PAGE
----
Saturday, 13 August 2011

A different approach to film making

United Six, Patiala House, Masti Express, Game, Faltu, ThankYou, Love U Mr. Kalakaar, Naughty @ 40, Ready, Double Dhamaal, Chillar Party, Singham.

These are the titles of some of the Hindi movies released in 2011. Not one of these movies were founded on anything resembling a good script and its doubtful whether even one of them was based on an original idea. That, in short, sums up all that's wrong with Hindi cinema.

Indian viewers have long been aware of the lack of originality in Bollywood. There are far too many 'DVD' directors who simply rip off movies scene for scene, or borrow scenes from different movies to make a potpourri of a film. Few filmmakers until now have had the decency to give credit to the source of the original idea. The vast majority of filmmakers in the industry prefer reusing an idea that has already worked somewhere, rather than risk experimenting with an unproven idea- a fact which accounts for the number of formulaic movies currently reigning at the box office, which are but remakes of blockbusters from the South.

Even where there is an original idea involved, films usually fall short on the treatment- not least because filmmakers pander to commercial requirements and end up inserting passages or songs which are totally irrelevant to the script. Far too often, one gets the impression that directors had excellent ideas but most probably neglected to develop a good script and ended up making a mess of what was a pretty good idea. Movies like Khiladi 420, Jhoom Barabar Jhoom, Rab Ne Bana Di Jodi and Darjeeling Express, to name but a few, are striking examples of excellent ideas that translated into average or plain terrible movies. Perhaps there simply isn't enough importance given to the scripting.

Too often, industrywallahs bemoan the lack of good scriptwriters in the film industry. In a country of 1.2 billion, its impossible to accept the very possibility of a dearth of good writers. Clearly, the film industry is still unwilling to invest in its writers. Bollywood remains a star-obsessed place, with many leading lights having their own 'camps', a remarkable fact given the fact that even the biggest of stars have delivered far many more flops than hits in the course of their careers.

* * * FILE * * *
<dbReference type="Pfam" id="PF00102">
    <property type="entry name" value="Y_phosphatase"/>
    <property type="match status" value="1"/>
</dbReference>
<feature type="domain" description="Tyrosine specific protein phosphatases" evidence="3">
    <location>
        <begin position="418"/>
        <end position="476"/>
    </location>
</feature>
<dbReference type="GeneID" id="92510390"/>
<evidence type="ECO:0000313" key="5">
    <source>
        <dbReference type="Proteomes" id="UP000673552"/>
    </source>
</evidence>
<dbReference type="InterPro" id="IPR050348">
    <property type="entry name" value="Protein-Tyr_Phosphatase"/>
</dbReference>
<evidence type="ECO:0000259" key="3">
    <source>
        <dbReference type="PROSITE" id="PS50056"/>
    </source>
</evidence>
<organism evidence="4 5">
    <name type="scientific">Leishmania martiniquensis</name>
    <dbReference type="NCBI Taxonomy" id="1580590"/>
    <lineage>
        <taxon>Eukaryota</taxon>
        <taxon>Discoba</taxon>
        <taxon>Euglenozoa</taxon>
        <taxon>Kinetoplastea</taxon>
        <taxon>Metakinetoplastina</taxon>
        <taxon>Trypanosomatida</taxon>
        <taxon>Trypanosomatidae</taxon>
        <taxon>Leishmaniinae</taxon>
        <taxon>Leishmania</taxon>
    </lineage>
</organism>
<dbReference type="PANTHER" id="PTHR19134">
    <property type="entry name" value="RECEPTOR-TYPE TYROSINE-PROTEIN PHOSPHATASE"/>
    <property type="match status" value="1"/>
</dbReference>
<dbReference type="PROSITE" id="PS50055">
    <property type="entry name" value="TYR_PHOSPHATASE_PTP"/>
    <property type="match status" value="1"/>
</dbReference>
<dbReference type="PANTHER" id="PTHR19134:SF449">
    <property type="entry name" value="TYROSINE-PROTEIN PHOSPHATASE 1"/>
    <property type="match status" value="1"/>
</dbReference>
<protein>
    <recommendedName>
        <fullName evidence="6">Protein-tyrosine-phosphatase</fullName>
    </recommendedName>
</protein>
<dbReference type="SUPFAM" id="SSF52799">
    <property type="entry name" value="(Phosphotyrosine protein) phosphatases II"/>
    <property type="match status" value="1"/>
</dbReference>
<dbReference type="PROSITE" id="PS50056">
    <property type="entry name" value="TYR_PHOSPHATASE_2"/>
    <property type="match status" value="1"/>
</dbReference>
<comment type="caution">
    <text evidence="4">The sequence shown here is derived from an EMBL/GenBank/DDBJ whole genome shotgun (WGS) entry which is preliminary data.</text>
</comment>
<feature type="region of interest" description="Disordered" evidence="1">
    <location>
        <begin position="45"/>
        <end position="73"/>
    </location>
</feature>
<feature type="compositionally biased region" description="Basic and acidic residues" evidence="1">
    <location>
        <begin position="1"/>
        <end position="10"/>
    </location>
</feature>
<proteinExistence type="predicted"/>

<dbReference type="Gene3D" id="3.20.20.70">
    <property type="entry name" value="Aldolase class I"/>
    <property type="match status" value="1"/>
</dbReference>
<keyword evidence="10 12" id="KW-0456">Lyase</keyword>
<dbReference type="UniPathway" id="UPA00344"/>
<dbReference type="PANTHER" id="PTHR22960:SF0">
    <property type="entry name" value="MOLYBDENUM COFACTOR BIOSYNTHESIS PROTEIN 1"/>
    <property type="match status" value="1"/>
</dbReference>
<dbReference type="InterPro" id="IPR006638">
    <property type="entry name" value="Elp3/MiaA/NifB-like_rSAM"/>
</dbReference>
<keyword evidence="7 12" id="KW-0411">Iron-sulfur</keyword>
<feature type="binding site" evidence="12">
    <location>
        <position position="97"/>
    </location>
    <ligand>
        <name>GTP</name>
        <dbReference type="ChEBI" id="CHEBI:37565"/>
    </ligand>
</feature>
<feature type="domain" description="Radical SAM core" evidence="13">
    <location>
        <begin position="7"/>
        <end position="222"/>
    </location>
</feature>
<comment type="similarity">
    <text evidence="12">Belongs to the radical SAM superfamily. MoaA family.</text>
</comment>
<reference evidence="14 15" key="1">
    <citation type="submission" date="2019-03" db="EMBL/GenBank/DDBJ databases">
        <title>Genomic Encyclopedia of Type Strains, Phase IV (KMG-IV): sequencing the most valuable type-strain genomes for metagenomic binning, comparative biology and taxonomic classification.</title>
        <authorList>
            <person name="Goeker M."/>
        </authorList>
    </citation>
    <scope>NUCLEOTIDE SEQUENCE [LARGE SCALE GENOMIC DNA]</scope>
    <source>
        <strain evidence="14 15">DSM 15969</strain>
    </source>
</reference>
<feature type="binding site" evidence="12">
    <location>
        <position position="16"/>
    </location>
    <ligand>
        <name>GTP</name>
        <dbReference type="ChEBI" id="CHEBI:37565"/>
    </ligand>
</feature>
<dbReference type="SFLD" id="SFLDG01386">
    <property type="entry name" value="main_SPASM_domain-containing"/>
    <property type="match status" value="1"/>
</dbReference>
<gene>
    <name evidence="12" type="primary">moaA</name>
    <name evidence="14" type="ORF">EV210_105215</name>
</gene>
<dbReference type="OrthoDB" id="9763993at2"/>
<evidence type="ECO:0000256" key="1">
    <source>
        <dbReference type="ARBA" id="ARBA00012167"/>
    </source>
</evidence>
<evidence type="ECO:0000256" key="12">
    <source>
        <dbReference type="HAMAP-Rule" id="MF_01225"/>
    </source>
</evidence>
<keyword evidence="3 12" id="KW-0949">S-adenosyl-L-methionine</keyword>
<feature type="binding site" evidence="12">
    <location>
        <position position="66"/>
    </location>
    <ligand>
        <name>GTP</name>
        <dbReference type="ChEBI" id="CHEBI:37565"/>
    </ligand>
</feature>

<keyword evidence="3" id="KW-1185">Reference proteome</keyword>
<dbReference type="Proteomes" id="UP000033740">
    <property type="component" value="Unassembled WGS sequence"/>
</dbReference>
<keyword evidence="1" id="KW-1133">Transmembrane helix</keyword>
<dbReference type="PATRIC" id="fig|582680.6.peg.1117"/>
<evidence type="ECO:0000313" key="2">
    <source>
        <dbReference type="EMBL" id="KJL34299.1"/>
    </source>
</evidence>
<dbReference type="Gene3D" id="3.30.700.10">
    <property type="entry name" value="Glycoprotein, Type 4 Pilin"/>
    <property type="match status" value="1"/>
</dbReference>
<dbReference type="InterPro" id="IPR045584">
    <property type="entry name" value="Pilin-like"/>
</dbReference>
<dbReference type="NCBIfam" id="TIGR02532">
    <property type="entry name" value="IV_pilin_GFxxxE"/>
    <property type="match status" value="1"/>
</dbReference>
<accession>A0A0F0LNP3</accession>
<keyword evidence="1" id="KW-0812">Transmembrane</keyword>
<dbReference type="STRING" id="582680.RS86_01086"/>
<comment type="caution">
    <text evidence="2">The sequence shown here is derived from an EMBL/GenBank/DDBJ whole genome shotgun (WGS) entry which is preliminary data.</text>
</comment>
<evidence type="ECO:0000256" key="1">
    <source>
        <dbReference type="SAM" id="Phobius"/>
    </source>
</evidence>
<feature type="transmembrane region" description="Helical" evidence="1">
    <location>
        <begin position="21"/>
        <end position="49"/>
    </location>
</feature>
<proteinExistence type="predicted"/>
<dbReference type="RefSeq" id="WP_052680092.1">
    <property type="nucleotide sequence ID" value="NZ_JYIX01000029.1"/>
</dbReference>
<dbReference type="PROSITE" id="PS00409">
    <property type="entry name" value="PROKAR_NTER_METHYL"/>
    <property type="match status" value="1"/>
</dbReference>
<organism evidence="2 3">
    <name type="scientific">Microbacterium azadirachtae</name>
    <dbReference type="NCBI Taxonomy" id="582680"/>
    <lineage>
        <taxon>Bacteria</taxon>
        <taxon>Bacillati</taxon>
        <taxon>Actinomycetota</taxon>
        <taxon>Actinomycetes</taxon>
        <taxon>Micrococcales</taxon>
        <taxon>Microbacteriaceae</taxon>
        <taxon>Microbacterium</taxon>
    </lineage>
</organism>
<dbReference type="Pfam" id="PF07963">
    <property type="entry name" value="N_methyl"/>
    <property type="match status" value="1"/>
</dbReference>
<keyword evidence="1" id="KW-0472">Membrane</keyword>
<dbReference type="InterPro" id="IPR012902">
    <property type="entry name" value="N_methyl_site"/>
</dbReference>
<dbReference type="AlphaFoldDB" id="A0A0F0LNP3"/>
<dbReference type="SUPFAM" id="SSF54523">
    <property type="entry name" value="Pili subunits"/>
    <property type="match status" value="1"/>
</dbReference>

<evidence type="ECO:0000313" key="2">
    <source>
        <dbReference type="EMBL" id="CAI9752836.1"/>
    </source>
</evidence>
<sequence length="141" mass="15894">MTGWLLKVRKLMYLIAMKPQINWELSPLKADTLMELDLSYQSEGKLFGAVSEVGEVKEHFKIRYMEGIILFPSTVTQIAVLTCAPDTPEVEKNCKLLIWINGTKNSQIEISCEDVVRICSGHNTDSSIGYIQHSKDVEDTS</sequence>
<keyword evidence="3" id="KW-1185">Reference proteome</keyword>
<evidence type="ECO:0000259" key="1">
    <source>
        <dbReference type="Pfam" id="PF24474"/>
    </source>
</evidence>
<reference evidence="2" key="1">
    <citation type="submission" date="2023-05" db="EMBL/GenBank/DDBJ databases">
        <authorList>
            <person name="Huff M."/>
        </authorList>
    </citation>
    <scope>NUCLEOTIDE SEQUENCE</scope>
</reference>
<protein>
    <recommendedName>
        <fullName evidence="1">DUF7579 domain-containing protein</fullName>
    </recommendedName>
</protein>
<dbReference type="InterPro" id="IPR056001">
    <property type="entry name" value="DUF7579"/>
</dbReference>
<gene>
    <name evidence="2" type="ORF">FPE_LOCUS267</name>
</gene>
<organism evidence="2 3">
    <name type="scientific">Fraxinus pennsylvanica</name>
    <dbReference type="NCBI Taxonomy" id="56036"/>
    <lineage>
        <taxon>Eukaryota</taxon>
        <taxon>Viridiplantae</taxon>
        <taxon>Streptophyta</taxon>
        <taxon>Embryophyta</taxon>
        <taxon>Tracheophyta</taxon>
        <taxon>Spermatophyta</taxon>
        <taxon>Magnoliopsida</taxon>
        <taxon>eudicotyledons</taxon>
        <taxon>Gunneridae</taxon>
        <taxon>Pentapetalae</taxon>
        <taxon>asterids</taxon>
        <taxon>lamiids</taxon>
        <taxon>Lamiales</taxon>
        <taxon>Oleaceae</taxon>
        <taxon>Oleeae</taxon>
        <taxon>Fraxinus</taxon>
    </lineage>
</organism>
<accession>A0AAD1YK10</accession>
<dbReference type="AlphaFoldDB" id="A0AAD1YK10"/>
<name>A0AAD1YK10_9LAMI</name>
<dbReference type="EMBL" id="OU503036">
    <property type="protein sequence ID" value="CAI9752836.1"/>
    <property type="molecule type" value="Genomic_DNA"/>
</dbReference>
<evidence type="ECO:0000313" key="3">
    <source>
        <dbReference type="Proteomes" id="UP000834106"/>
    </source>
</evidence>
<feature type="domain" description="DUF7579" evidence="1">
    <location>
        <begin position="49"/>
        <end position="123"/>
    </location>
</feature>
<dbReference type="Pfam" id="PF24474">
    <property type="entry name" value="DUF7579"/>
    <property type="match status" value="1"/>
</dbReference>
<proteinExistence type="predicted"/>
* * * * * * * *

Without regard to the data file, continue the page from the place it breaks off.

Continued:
It boggles the mind that despite so many movies sinking at the box office- that at a time when filmgoers are enjoying unprecedented purchasing power- filmmakers are still content to follow the beaten path. Based on data taken from, 69 out of 150 movies released between 2006 and 2010, a staggering 46% of the movies released, were below average or flops. It may be added that the list is by no means extensive and as such, there might be many more flops slipping under the radar. Given how little innovation there is, the vast majority of those movies are run-of-the-mill products.

One only has to run a google search for 'raining flops in Bollywood' to know how this headline keeps coming back year after year, like a recurring nightmare. Given that background, it is only too obvious that the present, risk-averse approach is not working. Whatever filmmakers might claim in support of the present way of doing things, it is painfully evident that a new approach is needed.

For starters, Hindi filmmakers could start respecting the intelligence of their audiences and refrain from dumbing down their movies. Is it asking too much to demand some substance over form? Yes, glitzy locales and special effects add to the production values, but embellishments can only add to a product and not substitute it, just as excellent packing does not compensate for a poor product. Hindi filmmakers would do themselves and their audience a favour by cutting out the gimmickry and diverting some of the budget to the foundation of the movie: the script.

And yes, we the people, who love watching those movies would also request Hindi filmmakers not to embarass us by ripping off movies from other countries scene by scene. Is it unreasonable in asking for a bit of originality? Surely, that should not be a problem in a country overflowing with talent, if someone took the trouble to identify and nurture that talent. Right now, its only too evident that shiploads of talent are just being ignored.

Cinema is indeed an industry where the returns need to justify the investment that goes into the making of the movie. Nonetheless, profit motive and customer satisfaction are by no means incompatible. For all the talk of Indian viewers not being discerning enough, the number of disasters at the box office tells a different tale.

Clearly, Bollywood needs to adopt a fresh approach.

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